Three congressional architects of the District of Columbia's Home Rule Charter told Congress yesterday that the D.C. City Council has abused its statutory power by repeatedly enacting emergency legistlation that was not reviewed by Congress, as usually required by law.

Similar testimony was voiced before a House District subcommittee by the city's former chief lawyer, John R. Risher Jr., who served from 1976 to 1978. He said the council failed to heed his advice that it was overusing it emergency legislative authority.

Thomas M. Rees, a Washington lawyer who as a California congressman was the chief sponsor of the Home Rule Charter that went into effect in 1975, cited the council's adoption and later extension of a condominium conversion moratorium as an abuse of its power.

The condo extension moratorium was the basis for a recent DC. Court of Appeals ruling strictly limiting the power of the council to pass emergency legislation more than once.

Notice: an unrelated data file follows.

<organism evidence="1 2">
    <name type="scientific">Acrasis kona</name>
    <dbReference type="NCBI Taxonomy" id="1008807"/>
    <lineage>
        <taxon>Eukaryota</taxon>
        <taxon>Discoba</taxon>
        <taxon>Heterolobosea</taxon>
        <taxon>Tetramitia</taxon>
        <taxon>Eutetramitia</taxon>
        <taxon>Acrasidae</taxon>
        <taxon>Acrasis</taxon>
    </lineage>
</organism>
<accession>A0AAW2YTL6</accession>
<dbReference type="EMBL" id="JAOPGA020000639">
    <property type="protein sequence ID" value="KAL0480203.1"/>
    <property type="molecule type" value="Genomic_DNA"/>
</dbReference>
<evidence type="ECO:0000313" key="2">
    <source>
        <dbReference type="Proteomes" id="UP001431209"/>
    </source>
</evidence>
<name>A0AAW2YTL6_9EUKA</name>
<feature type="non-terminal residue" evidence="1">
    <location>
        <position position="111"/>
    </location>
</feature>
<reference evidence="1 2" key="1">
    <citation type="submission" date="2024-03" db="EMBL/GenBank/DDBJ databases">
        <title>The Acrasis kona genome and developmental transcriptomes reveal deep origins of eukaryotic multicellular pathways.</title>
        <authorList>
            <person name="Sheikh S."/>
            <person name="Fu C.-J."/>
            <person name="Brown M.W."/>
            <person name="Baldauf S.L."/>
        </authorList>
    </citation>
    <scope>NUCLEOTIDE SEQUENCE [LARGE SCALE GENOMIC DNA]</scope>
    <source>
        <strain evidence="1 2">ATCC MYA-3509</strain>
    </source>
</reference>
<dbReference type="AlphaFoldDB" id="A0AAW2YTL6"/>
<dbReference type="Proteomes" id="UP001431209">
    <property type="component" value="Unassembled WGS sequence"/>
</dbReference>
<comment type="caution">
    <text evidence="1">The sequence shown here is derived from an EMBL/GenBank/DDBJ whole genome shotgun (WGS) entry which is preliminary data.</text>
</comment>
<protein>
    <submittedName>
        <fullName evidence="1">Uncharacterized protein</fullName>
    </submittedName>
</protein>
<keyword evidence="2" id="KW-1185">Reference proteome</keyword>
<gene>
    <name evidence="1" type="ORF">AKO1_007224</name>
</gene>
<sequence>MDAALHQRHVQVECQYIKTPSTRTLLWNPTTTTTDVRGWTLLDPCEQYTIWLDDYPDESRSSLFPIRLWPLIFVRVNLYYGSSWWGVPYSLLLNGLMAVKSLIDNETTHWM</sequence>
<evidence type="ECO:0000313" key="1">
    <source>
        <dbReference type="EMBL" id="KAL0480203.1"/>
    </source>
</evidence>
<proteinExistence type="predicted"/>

The other congressional architects of home rule who voiced misgivings about the council's use of emergency power were Jacques DuPuy and Harley J. Daniels, lawyers who were on the House District Committee staff at the time the charter was being drafted.

All the witnesses acknowledged that the city's legislative process is cumbersome and said Congress should either drop or liberalize the legal provision that requires regular D.C. legislation to undergo a congressional review that takes at least six weeks and usually longer.